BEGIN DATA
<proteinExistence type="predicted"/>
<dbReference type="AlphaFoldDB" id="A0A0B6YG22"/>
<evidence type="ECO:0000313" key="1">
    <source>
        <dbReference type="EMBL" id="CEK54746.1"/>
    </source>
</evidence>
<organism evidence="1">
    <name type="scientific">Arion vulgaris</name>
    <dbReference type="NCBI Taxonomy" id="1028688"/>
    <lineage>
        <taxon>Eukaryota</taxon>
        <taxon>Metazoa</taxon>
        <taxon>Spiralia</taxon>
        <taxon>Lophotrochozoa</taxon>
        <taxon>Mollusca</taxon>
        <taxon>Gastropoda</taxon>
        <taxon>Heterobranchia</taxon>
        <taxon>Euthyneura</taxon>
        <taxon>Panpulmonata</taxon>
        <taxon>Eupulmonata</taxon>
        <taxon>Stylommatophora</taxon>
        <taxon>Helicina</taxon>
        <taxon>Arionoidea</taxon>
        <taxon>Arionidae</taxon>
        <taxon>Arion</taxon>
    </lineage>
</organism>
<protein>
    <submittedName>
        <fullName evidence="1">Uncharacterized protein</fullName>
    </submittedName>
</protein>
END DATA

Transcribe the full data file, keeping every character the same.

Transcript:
<proteinExistence type="predicted"/>
<dbReference type="AlphaFoldDB" id="A0A0B6YG22"/>
<evidence type="ECO:0000313" key="1">
    <source>
        <dbReference type="EMBL" id="CEK54746.1"/>
    </source>
</evidence>
<organism evidence="1">
    <name type="scientific">Arion vulgaris</name>
    <dbReference type="NCBI Taxonomy" id="1028688"/>
    <lineage>
        <taxon>Eukaryota</taxon>
        <taxon>Metazoa</taxon>
        <taxon>Spiralia</taxon>
        <taxon>Lophotrochozoa</taxon>
        <taxon>Mollusca</taxon>
        <taxon>Gastropoda</taxon>
        <taxon>Heterobranchia</taxon>
        <taxon>Euthyneura</taxon>
        <taxon>Panpulmonata</taxon>
        <taxon>Eupulmonata</taxon>
        <taxon>Stylommatophora</taxon>
        <taxon>Helicina</taxon>
        <taxon>Arionoidea</taxon>
        <taxon>Arionidae</taxon>
        <taxon>Arion</taxon>
    </lineage>
</organism>
<protein>
    <submittedName>
        <fullName evidence="1">Uncharacterized protein</fullName>
    </submittedName>
</protein>